Circuit Court LC No. 15-001383-FC
Before: Talbot, C.J., and Jansen and Hoekstra, JJ.
convicted defendant of second-degree murder, MCL 750.317,
three counts of assault with intent to commit murder (AWIM),
MCL 750.83, two counts of assault with intent to do great
bodily harm less than murder (AWIGBH), MCL 750.84, felon in
possession of a firearm, MCL 750.224f, and possession of a
firearm during the commission of a felony (felony-firearm),
MCL 750.227b. The trial court sentenced defendant as a
second-offense habitual offender, MCL 769.10, to 40 to 60
years' imprisonment for the second-degree murder
conviction, 18 to 30 years' imprisonment for each AWIM
conviction, 3 to 15 years' imprisonment for each AWIGBH
conviction, and 3 to 7 years' imprisonment for the
felon-in-possession conviction, and a two-year term of
imprisonment for the felony-firearm conviction. Defendant
appeals as of right. For the reasons explained in this
opinion, we affirm.
stood trial for the shooting death of three-year-old Amiracle
Williams, the nonfatal shooting of Frieda Tiggs, Demetrius
Williams, and Tkira Steen, and assaults on Chinetta Williams
and Johnetta Williams. The shootings stemmed from an argument
between teenaged Johnetta and her former friend, Lashay
Davis. On the day of the shooting, Lashay and several of her
supporters arrived at a home occupied by Amiracle and her
family. Lashay and Johnetta then engaged in a physical
altercation outside the house, which escalated to the point
that several young men and women joined in the fray.
Eventually, multiple gunshots were fired.
to the evidence, defendant brought a gun to the scene and he
fired several shots, including shots at the house occupied by
Amiracle, Demetrius, and Tkira. He also fired directly at
Frieda while she lay on the ground and defendant fired in the
direction of Chinetta and Johnetta while they were outside
the home. Amiracle was tragically shot and killed during
these events, and Demetrius, Tkira, and Frieda all suffered
gunshot wounds. After the shooting, defendant fled the scene
with others, he stated that he shot "the momma and the
daughter, " and he gave a backpack containing his gun to
a neighbor. Given evidence that others at the scene also
fired shots, the prosecutor presented alternative theories
based on defendant's guilt as either a principal or an
aider or abettor. The jury convicted defendant as noted
above. Defendant now appeals as of right.
first argues that the trial court abused its discretion when
it granted the prosecutor's request to dismiss a witness
detainer for defendant's girlfriend, Brittany Dawning,
who was also present at the scene of the shooting. More
fully, defendant argues that Dawning was an endorsed witness
that the prosecutor was obligated to produce for trial
pursuant to MCL 767.40a(3). At a minimum, defendant contends
that, if the prosecutor could not produce Dawning, the trial
court should have given a missing witness instruction. In
contrast, the prosecutor maintains on appeal that Dawning was
an "and/or, " i.e., "an alternative witness,
meaning that the prosecutor never guaranteed she would be
called." Because she was not "expressly"
endorsed, the prosecutor maintains-and the trial court
agreed-that Dawning could be removed from the witness list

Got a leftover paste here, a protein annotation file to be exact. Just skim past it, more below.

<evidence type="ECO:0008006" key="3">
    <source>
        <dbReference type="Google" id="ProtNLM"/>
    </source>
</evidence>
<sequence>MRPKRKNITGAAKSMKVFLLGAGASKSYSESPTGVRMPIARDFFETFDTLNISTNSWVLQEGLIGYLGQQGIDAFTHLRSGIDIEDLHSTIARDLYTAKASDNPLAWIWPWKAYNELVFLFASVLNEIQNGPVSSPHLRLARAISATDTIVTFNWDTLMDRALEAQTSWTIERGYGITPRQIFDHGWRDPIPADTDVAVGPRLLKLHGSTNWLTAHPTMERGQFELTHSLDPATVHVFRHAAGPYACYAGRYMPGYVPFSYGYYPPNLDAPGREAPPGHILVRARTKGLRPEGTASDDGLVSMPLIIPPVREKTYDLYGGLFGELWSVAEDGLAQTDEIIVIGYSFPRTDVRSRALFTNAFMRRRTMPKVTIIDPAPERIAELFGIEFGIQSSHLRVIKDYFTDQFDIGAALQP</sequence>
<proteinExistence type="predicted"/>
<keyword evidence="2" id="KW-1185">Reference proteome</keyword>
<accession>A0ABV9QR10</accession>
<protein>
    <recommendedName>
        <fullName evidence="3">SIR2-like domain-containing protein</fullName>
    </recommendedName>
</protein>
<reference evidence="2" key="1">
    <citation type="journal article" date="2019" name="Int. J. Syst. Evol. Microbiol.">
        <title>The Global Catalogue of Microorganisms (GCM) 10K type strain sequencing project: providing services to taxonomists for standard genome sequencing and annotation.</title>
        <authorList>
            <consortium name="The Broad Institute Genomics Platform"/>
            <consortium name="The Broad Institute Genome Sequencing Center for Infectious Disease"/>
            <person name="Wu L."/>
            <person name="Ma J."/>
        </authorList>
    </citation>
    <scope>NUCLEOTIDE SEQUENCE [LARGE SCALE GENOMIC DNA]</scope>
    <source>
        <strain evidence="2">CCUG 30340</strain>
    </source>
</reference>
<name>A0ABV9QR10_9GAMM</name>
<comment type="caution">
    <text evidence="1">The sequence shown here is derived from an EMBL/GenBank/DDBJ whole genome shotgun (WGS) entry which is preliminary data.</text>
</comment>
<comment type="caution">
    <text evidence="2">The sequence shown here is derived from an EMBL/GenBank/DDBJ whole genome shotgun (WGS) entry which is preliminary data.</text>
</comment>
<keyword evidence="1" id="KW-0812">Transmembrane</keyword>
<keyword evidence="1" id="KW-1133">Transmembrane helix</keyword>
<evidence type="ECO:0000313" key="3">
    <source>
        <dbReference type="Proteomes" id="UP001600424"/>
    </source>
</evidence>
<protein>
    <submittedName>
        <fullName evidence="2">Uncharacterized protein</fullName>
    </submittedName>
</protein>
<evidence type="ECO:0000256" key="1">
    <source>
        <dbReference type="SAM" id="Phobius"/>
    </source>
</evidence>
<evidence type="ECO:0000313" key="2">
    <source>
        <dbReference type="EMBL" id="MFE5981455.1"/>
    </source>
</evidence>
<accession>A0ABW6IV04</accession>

without a showing of good cause. Alternatively, the
prosecutor argues on appeal that there was good cause for
deleting Dawning from the witness list and that, in any
event, defendant is not entitled to relief on appeal because
he has not shown prejudice.
STANDARD OF REVIEW
review a trial court's decision to permit the prosecutor
to add or delete witnesses for an abuse of discretion.
People v Callon, 256 Mich.App. 312, 326; 662 N.W.2d
501 (2003). "A trial court abuses its discretion when
its decision falls outside the range of reasonable and
principled outcomes." People v Yost, 278
Mich.App. 341, 379; 749 N.W.2d 753 (2008). A trial court
necessarily abuses its discretion when it makes an error of
law. People v Al-Shara, 311 Mich.App. 560, 566; 876
N.W.2d 826 (2015). An abuse of discretion may also occur when
a trial court "operates within an incorrect legal
framework." People v Hine, 467 Mich. 242,
250-251; 650 N.W.2d 659 (2002).
comparison, statutory interpretation presents a question of
law that this Court reviews de novo. People v
Steele, 283 Mich.App. 472, 482; 769 N.W.2d 256 (2009).
"Our purpose when interpreting a statute is to determine
and give effect to the Legislature's intent."
People v Armstrong, 305 Mich.App. 230, 243; 851
N.W.2d 856 (2014). "We begin by examining the plain
language of the statute; where that language is unambiguous,
we presume that the Legislature intended the meaning clearly
expressed-no further judicial construction is required or
permitted, and the statute must be enforced as written."
People v Barrera, 278 Mich.App. 730, 736; 752 N.W.2d
485 (2008) (citation omitted).
prosecutor's obligation to identify and produce witnesses
is governed by MCL 767.40a, which, in relevant part, states:
(1) The prosecuting attorney shall attach to the filed
information a list of all witnesses known to the prosecuting
attorney who might be called at trial and all res gestae
witnesses known to the prosecuting attorney or investigating
law enforcement officers.
(2) The prosecuting attorney shall be under a continuing duty
to disclose the names of any further res gestae witnesses as
they become known.
(3)Not less than 30 days before the trial, the prosecuting
attorney shall send to the defendant or his or her attorney a
list of the witnesses the prosecuting ...